How long will it take for you to find me a job?
This varies and could be between a few days and a few weeks. It depends on market conditions such as time of year and ongoing demand for your skills. In many cases we have jobs on our ‘books’ which we can put you forward for. The rest is down to your interview, market competition and personality/culture fit.
What should I wear to an interview?
Professional yet casual when meeting a recruiter. When meeting an employer this is dependant on the employer. We’ll brief you on their culture and suitable attire before meeting them.
Should I bring my computer?
Ideally, yes. This way you can demonstrate your professional experience in person and attain any documents required.
What are the most common interview questions?
There are plenty with each employer being different and asking different questions. Here are a few of the most common ones we have heard:

  1. What can you tell me about yourself?
    This question is used to not only break the ice but also get a better understanding of who you are, and more importantly your self awareness. It is one of the most common interview questions, so it’s best to have a concise answer describing who you are, your key qualifications, strengths and skills, as relevant to the role.
  2. Can you list your strengths?
    Make sure you highlight what you’re good at in relation to the role under consideration. Choose a few key skills, use examples of previous use of this skill and if possible, demonstrate how it would help in the new role. Strengths could include strong problem solving skills, composure under pressure, ability to multi-task, team focus or your ability to work autonomously.
  3. What weaknesses do you have?
    Most people dislike this question. The interviewer is trying to gauge your self awareness and tendency to develop personally. Choose an ‘area of development’ and explain how you are working on this trait, or how you ensure that it doesn’t affect your work.
  4. Why do you want to work with us?
    Passion and purpose beat skill, every time. For that reason, the interviewer wants to gauge your enthusiasm for the role and company. Make sure you research the company prior to meeting them and use specific examples of why the company and role interests you. And if after doing your research you’re not interested in the company – be honest with yourself and the recruiter to ensure you don’t waste anyone’s time. Yourself included.
  5. How do you work under pressure?
    The interviewer wants to see that you have composure, problem solving skills and can stay focused in difficult conditions. It’s straight forward to answer this one – give an example of a time when you were faced with a stressful situation (not caused by you) and how you handled it with poise.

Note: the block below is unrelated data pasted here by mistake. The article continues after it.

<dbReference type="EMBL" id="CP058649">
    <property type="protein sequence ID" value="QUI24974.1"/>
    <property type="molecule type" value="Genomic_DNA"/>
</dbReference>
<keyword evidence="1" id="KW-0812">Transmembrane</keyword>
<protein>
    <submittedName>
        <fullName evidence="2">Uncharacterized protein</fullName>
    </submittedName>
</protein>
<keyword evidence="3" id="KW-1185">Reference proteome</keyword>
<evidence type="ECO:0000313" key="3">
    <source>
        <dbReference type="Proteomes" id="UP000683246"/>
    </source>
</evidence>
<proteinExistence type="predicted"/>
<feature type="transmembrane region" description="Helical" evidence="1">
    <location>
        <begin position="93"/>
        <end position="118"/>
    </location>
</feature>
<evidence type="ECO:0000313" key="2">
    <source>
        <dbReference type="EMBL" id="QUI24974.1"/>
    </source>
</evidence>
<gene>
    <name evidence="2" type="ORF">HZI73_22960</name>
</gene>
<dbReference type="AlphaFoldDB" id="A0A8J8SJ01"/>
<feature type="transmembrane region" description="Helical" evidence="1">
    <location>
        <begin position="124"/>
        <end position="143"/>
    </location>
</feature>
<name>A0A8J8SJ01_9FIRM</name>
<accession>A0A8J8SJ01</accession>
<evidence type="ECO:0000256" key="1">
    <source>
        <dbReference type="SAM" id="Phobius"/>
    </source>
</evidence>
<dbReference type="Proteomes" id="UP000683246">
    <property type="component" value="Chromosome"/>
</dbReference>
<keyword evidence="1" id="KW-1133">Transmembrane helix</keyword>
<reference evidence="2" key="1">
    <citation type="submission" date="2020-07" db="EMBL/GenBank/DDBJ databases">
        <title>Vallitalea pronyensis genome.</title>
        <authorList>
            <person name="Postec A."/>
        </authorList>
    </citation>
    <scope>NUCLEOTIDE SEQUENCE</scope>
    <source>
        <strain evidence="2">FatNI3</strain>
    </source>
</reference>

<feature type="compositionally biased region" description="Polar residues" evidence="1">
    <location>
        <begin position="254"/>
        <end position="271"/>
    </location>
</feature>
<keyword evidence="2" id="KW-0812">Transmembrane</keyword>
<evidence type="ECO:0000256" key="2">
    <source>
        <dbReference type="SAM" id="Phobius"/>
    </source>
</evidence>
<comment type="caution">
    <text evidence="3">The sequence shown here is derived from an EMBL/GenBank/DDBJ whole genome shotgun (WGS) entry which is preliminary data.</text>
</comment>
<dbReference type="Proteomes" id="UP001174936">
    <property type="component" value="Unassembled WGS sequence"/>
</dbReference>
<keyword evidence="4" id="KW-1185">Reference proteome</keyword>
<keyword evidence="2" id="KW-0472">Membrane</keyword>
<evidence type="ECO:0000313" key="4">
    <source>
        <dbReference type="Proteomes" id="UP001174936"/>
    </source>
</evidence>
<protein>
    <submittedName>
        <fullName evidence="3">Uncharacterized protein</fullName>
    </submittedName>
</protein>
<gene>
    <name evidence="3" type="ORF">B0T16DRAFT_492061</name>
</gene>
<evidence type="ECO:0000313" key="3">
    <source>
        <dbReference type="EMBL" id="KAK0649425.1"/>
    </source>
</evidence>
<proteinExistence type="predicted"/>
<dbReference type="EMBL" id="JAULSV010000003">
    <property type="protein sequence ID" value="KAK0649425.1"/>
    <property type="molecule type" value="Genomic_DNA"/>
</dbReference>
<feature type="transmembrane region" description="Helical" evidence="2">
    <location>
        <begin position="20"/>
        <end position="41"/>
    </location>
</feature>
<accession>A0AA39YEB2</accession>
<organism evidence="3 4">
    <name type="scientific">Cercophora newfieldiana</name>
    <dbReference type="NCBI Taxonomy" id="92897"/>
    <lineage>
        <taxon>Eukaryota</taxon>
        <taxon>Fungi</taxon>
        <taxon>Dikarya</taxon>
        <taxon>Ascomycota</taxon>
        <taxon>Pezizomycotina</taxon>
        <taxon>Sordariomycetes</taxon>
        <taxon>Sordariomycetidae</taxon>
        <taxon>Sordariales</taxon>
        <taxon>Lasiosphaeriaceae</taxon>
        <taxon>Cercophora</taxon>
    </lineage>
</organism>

6. What do you know about our company?
    The interviewer wants to know that you have taken the time and interest to research the company, and to what depth you have researched them. You should always do thorough research (2 to 3 hours) before an interview.
  7. What are your achievements to date?
    The interviewer wants to know if you’re a high achiever by nature. If you are, you can easily rattle off public or private achievements which you are proud of. To answer this question, identify achievements, what action you took and how this benefitted your organisation, team or self.
  8. Where do you see yourself five years from now?
    Employers look for employees with purpose and a sense of direction. Describe where you see yourself and how your goal is to continue to grow, learn, add value and take on new responsibilities in the future that build on the role for which you are applying.
  9. What is your salary expectation?
    This is a tough question. It’s best to be honest about your salary expectations. These should have been discussed with the recruiter prior to meeting the client. If you’re unsure, indicate that the range discussed with the recruiter is suitable.
  10. Why are you interested in moving on from your previous role/employer?
    It’s a fair question which assesses your character in two ways. Firstly, will you make disparaging remarks about your current employer/workplace? Incase you’re wondering, you must not do it. And secondly, do you have a strong sense of direction in your career which aligns with this role.
  11. What motivates you?
    Again this question is designed to test your self awareness and ensure that the intrinsic and extrinsic motivators of the role align to your personal motivators.
  12. What makes a good team player?
    Team players know how and why teams work well. In most companies your ability to collaborate and support your fellow colleagues will have a great bearing on departmental success – so it’s important that you are a contributor to this.
  13. If you weren’t interviewing for this role, what else would you be interviewing for?
    This question tests your career direction and fit for the role. Companies like to know that the role you’re interviewing for is in your ‘master plan’ not just a stop gap in your career.